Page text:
Plus, a show, the demonstration of military might on the ground. CNN gets access to joint exercises between the U.S. and neighboring Poland aimed at sending a very clear message to Vladimir Putin.
Stay with us.
TAPPER: Continuing with our world lead, the prosecutor general of Ukraine says so far, 164 bodies, 164 have been discovered in Bucha. That's the town, of course, outside the capital of Kyiv where a massacre of civilians was discovered after Russian forces had withdrawn.
Joining us now live to discuss is Kira Rudik. She's a member of Ukraine's parliament.
Thank you so much for joining us, Kira. I want to start with your reaction to this morning's deadly attack on the Kramatorsk train station. KIRA RUDIK, UKRAINE PARLIAMENT MEMBER: Hi, Jake. Thank you so much
for having me.
Well, this is one of the next level of Russian crimes. I cannot even describe in words what we feel here, especially given that we as government officials advised people to evacuate eastern regions because we knew that Russians are coming there. And after what we had seen in Bucha and the other outskirts of Kyiv, we said every civilian, please evacuate, because there is no way we can predict what Russian forces will do.
So, right now, Russians are hitting where it hurts the most. They're hitting train stations where the people are trying to evacuate. For you to understand, these are not men who are evacuating. These are not even -- so they are older people with kids. You're taking your grandmother and children and saying, please go away right away.
So -- and have you seen that on the rocket, on the missile that hit Kramatorsk train station, it was written "for the kids". How -- like, what --
RUDIK: -- how in the world, how it begin to happen? I don't have words. I just feel tremendous pain everywhere when we are talking about it.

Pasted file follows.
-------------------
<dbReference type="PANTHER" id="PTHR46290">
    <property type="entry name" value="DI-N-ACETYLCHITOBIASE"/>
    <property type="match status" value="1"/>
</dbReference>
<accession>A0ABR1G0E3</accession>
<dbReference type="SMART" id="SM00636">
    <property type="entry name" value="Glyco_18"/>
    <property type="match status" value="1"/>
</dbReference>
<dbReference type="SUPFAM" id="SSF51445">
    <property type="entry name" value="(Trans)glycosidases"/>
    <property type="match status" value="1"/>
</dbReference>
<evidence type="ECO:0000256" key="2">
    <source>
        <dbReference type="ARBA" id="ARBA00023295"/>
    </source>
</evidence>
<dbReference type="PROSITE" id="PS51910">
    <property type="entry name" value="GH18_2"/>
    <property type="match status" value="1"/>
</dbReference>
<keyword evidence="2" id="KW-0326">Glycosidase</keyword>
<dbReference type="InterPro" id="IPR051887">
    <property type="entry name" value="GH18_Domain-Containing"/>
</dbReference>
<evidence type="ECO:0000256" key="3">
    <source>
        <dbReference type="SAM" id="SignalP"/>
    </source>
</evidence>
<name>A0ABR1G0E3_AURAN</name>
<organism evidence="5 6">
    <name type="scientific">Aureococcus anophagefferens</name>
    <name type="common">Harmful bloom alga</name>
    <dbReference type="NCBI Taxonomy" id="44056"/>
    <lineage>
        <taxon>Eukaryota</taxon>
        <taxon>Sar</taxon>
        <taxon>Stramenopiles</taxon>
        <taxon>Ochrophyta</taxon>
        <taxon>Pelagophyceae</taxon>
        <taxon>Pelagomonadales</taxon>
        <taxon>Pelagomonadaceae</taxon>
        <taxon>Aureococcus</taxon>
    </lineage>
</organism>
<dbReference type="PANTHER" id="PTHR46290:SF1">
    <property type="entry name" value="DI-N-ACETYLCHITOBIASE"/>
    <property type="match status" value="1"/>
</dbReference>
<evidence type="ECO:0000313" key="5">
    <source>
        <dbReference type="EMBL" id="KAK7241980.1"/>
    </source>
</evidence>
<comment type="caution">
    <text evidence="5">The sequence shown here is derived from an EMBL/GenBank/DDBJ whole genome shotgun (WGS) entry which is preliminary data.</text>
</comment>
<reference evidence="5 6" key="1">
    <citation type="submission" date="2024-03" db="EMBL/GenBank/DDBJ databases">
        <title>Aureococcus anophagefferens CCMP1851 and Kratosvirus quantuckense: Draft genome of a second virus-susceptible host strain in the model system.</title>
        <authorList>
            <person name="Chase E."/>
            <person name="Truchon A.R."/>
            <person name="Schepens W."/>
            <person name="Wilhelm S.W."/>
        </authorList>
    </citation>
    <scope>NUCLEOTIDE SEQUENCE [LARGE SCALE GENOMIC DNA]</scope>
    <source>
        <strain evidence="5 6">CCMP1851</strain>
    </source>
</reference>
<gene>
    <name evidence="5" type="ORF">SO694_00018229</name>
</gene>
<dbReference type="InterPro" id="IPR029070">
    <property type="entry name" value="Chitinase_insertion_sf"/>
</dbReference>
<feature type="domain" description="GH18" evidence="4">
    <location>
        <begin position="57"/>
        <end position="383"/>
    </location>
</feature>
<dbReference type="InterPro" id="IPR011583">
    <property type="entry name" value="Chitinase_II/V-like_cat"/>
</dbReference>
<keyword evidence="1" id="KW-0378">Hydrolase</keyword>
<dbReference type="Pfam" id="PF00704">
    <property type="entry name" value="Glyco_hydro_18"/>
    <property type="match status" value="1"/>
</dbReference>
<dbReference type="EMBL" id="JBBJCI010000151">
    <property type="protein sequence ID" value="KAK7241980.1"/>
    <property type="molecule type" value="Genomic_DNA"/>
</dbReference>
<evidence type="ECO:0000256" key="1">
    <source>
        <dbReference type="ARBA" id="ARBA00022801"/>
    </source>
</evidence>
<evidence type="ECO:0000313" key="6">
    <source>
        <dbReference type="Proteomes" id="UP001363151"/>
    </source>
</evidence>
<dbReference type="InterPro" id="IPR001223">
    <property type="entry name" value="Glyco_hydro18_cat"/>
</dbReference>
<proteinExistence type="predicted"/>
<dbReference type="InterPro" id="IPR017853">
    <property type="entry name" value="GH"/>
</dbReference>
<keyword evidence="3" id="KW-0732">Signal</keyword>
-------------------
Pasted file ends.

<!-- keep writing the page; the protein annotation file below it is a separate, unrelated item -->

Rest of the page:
TAPPER: And you recently visited --
RUDIK: Cruel thing that could possibly happen.
TAPPER: You recently visited the small town of Borodianka, which Russian forces occupied for a month. You wrote on Twitter that the invaders, quote, were genuinely surprised we had toilets in all houses. They also looted washing machines, stoves, kitchen supplies jewelry, clothing underwear, to send it back home, unquote.
Borodianka itself was almost entirely destroyed. Tell us what you saw there, what you witnessed.
RUDIK: So, Borodianka is a small town, but it had all the benefits of civilization, and people who survived there, they were telling that Russian troops, they were really surprised. They said, oh, you have toilet in every house. We don't have that.
They really destroyed, like, everything. I don't think there is a -- there is one or two really buildings that are stayed intact. And I was the most impressed with the kindergarten where, it was done inside with so much love, with hand painted pictures near every child's bed. And it was all gone to thrashes.
So the atrocities there are just unspeakable. You cannot imagine. Like, the part of the homes that are destroyed and the other parts are standing. [16:20:01]
And people are walking around trying to find their loved ones, like, under the buildings, because the destructions are -- they're terrible, that the rescue teams did not find all the people that used to live there. And for many, many days they will not be able to do that.
And I have witnessed people who were sitting just around waiting until maybe they will discover a body and it would be a body of their loved ones. And it was, again, it's unspeakable pain that people are surviving right now.
TAPPER: You've also visited Bucha twice now. Tell us about your visit of Bucha twice there, because local authorities are still counting the number of civilians dead in the wake of the Russian forces leaving. What did survivors there tell you about what they saw, what happened?